763 mph=1 228 km/h
1000 mph=1609 km/h

Re:And for the rest of the world... (4, Funny)

hcpxvi (773888) | more than 4 years ago | (#31506050)

Those are both wuss units. Real physicists measure speed in metres per second.

Re:And for the rest of the world... (1)

iJusten (1198359) | more than 4 years ago | (#31506110)

You mean kilometres per second.

Re:And for the rest of the world... (3, Informative)

beelsebob (529313) | more than 4 years ago | (#31506162)

That's the same unit. kilometers per second is kilo (1000s of) meters per second. The kilo part is an SI prefix, not part of the unit. Just like kilobytes means 1000s of bytes and kilograms means 1000s of grammes.

Bob

Re:And for the rest of the world... (1)

Hognoxious (631665) | more than 4 years ago | (#31506384)

Just like kilobytes means 1000s of bytes

I just knew somebody would have to open that can of worms.

Re:And for the rest of the world... (4, Funny)

Philip_the_physicist (1536015) | more than 4 years ago | (#31506526)

I;m sure there is an equivalent of Godwin's Law for stories related to science or technology, regarding the correct size of the kilobyte.
Until someone names it though, remember that Hitler would have supported decimal kilobytes :)

Re:And for the rest of the world... (2, Insightful)

polar red (215081) | more than 4 years ago | (#31506456)

Just like kilobytes means 1000s of bytes

WRONG 'bytes' is NOT a SI unit, so the SI naming simply DOES NOT APPLY. a kilobyte is exactly 1024 bytes, not more, not less.

Re:And for the rest of the world... (1)

beelsebob (529313) | more than 4 years ago | (#31506582)

That's not what the IEEE or ISO say ;)

Re:And for the rest of the world... (0)

Anonymous Coward | more than 4 years ago | (#31506670)

Except that grams actually mean 0.001s of kilograms. Kilo is part of the unit there. Why they don't call it a millikilogram escapes me.

Re:And for the rest of the world... (2, Informative)

vikingpower (768921) | more than 4 years ago | (#31506116)

Or in furlongs per shake ( flg / sh ). 1000 mph = 8,991092 * 10E12 flg / sh

Re: Real Physicists (2, Funny)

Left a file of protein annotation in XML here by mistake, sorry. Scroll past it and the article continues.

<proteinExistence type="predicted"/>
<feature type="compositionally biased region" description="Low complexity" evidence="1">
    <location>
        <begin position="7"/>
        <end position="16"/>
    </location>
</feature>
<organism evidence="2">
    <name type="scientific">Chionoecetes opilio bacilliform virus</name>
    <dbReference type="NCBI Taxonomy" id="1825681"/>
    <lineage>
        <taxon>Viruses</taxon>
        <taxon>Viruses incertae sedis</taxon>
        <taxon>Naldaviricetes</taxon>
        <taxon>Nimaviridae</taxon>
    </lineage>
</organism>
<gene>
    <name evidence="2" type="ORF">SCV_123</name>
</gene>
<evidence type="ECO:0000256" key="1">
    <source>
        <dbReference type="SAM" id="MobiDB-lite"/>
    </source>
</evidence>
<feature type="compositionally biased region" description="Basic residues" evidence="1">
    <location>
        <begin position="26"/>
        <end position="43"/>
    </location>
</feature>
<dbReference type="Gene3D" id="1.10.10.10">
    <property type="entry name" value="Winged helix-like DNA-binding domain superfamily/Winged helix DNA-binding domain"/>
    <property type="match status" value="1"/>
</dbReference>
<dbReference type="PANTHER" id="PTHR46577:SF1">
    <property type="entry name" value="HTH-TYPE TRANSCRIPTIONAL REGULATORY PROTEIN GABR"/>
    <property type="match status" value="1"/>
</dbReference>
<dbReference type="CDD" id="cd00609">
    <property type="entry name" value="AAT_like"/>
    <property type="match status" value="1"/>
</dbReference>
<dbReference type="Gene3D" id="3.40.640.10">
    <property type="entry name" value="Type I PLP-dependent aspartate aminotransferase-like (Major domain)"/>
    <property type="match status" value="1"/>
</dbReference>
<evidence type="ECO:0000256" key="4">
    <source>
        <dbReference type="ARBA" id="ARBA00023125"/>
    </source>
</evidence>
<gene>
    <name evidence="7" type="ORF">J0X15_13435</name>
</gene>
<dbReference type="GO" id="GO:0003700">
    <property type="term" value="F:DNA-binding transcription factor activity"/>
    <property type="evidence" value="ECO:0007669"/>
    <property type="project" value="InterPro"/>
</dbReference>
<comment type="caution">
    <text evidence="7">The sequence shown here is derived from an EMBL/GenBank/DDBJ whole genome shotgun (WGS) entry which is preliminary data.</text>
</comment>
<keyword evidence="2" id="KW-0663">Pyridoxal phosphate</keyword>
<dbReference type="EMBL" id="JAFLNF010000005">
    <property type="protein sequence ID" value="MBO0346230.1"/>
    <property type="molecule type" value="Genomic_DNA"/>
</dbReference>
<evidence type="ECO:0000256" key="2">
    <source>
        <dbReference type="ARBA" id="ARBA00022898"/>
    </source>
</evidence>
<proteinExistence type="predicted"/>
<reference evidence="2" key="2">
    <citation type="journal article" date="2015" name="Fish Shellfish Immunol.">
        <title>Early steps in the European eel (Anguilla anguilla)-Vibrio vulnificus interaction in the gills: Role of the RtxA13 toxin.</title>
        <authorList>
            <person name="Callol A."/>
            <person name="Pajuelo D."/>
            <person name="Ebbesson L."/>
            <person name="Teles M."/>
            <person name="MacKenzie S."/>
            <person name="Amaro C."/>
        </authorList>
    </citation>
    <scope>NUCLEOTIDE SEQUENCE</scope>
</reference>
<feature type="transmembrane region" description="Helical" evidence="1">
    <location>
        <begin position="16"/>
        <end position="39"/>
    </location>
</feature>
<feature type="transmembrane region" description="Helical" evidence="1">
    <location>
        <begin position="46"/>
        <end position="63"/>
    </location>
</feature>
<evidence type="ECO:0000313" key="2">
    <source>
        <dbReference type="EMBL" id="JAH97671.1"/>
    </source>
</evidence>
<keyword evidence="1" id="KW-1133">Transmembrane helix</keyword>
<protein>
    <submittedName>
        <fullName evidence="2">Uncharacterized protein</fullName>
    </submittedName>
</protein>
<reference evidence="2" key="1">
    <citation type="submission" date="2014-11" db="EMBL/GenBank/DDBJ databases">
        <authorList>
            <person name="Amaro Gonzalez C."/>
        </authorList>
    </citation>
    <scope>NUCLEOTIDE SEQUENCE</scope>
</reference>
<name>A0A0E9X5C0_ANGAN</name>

confused one (671304) | more than 4 years ago | (#31506130)

redshift.

Re:And for the rest of the world... (1)

selven (1556643) | more than 4 years ago | (#31506134)

Or hertz per diopter [google.ca]

Re:And for the rest of the world... (1)

SharpFang (651121) | more than 4 years ago | (#31506280)

1.31 Mach.

So... would a Star Wars Landspeeder not qualify? (1)

popo (107611) | more than 4 years ago | (#31506032)

It seems to me there's something silly about the requirement of a physical connection to the ground. No one would argue that Luke Skywalker's land speeder wasn't a 'land based' vehicle -- and yet (if it existed) it would not qualify for the land-speed record by the rules currently set forth.

Today's hovercraft are not "airships" per se. I would argue that an 'association' to the ground, and a strict limitation in terms of altitude still qualifies as ground based.

Re:So... would a Star Wars Landspeeder not qualify (1)

RockModeNick (617483) | more than 4 years ago | (#31506140)

Hovercraft, which are neither land nor aircraft, are a 3rd category.

Yeah, right (1)

Viol8 (599362) | more than 4 years ago | (#31506188)

By your definition someone could break the land speed record by just flying a jet fighter at very low level.

"Today's hovercraft are not "airships" per se"

No , they're hovercrafts, not cars or ships.

Don't they realise what they've done?! (5, Funny)

krou (1027572) | more than 4 years ago | (#31506048)

"that amount of lift is enough to make the car fly"

At last!

Re:Don't they realise what they've done?! (1)

ImYourVirus (1443523) | more than 4 years ago | (#31506096)